Read this article in the Education News | Published February 2013

When we witness school-aged youth shooting and killing schoolmates, it is a reflection of the widespread use and acceptance of violent means to resolve conflicts in big cities and small towns, and by people of all ages. It’s also evidence that the grownups have yet to figure out how to communicate with our youth, so that we are both aware and responsive to the complexities of their needs, fears, and insecurities.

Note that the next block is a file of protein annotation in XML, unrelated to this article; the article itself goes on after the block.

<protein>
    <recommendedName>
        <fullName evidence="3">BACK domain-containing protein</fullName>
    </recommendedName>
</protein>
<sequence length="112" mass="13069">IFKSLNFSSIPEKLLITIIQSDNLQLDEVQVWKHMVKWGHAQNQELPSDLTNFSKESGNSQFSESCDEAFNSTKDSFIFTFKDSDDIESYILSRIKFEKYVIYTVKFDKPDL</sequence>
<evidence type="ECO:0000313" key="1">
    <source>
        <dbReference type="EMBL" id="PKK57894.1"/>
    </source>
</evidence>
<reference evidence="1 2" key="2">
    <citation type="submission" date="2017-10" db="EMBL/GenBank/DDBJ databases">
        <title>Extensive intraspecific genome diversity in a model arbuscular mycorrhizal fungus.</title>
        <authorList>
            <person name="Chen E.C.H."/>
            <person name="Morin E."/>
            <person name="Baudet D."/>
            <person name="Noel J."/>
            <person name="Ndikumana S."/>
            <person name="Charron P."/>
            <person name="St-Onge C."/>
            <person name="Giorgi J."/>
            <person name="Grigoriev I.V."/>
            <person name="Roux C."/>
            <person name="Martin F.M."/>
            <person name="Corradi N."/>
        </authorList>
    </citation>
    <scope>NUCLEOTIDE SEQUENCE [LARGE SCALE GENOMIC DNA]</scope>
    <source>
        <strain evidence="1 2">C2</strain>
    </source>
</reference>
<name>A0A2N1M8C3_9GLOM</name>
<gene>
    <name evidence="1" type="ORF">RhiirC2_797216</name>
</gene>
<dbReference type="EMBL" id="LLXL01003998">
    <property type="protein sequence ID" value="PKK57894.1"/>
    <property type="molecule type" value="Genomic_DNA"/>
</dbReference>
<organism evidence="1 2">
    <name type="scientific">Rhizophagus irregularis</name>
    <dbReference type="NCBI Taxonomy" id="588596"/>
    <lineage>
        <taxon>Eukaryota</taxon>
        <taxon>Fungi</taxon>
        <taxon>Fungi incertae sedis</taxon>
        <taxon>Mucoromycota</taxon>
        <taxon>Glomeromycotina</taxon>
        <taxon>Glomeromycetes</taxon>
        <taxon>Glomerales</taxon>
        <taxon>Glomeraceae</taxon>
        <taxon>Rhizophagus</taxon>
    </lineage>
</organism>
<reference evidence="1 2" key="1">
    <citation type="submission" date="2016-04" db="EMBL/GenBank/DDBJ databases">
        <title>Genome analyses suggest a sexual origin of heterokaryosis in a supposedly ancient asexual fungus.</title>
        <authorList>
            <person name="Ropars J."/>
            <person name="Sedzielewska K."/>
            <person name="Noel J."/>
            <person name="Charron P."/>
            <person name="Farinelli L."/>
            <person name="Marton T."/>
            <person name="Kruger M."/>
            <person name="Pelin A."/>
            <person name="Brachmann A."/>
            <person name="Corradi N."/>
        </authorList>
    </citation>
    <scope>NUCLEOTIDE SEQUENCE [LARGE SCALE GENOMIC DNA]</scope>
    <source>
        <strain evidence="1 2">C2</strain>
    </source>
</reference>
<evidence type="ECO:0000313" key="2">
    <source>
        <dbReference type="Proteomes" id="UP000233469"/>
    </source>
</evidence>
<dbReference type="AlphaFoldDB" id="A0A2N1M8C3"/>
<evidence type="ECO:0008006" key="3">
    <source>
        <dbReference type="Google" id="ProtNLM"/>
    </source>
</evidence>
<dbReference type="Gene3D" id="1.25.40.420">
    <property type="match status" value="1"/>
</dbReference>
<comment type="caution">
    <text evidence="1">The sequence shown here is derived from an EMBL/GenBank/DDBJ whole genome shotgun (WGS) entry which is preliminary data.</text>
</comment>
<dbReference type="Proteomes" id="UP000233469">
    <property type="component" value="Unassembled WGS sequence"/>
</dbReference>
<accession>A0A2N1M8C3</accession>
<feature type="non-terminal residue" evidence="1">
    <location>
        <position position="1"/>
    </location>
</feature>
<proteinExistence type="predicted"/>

When a high school student carries a loaded firearm to school and forces a school lockdown, this signals that we have failed to not only provide a safe and secure learning environment, but also shows how inept we have become in our efforts to ensure that students know definitely what is acceptable when it comes to our expectations of them as students and classmates. Indeed, there was a time when every student who entered a school building understood unequivocally that firearms and violence had no place in schools. As adults, parents, and leaders, we’ve seemingly failed to establish home, school, and community environments that reflect the values, standards, and principles that can lead to academic success and life prosperity for all students. Recent acts of school violence prove how far we have to go toward establishing or reinforcing these parameters.

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